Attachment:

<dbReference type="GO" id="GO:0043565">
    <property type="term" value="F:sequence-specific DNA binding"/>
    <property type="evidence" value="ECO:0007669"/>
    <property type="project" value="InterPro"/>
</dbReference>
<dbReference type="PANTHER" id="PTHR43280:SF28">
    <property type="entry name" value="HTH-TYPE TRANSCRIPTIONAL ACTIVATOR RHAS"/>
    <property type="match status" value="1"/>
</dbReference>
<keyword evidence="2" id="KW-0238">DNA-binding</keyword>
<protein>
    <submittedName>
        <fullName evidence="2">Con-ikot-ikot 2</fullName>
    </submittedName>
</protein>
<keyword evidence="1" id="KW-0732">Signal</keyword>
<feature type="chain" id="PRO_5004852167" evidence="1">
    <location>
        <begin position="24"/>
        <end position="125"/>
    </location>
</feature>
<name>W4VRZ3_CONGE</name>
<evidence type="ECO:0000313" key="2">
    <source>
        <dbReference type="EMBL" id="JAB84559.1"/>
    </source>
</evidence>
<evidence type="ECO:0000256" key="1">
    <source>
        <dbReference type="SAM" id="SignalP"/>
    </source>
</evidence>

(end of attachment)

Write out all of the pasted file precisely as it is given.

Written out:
<dbReference type="GO" id="GO:0043565">
    <property type="term" value="F:sequence-specific DNA binding"/>
    <property type="evidence" value="ECO:0007669"/>
    <property type="project" value="InterPro"/>
</dbReference>
<dbReference type="PANTHER" id="PTHR43280:SF28">
    <property type="entry name" value="HTH-TYPE TRANSCRIPTIONAL ACTIVATOR RHAS"/>
    <property type="match status" value="1"/>
</dbReference>
<keyword evidence="2" id="KW-0238">DNA-binding</keyword>
<protein>
    <submittedName>
        <fullName evidence="2">Con-ikot-ikot 2</fullName>
    </submittedName>
</protein>
<keyword evidence="1" id="KW-0732">Signal</keyword>
<feature type="chain" id="PRO_5004852167" evidence="1">
    <location>
        <begin position="24"/>
        <end position="125"/>
    </location>
</feature>
<name>W4VRZ3_CONGE</name>
<evidence type="ECO:0000313" key="2">
    <source>
        <dbReference type="EMBL" id="JAB84559.1"/>
    </source>
</evidence>
<evidence type="ECO:0000256" key="1">
    <source>
        <dbReference type="SAM" id="SignalP"/>
    </source>
</evidence>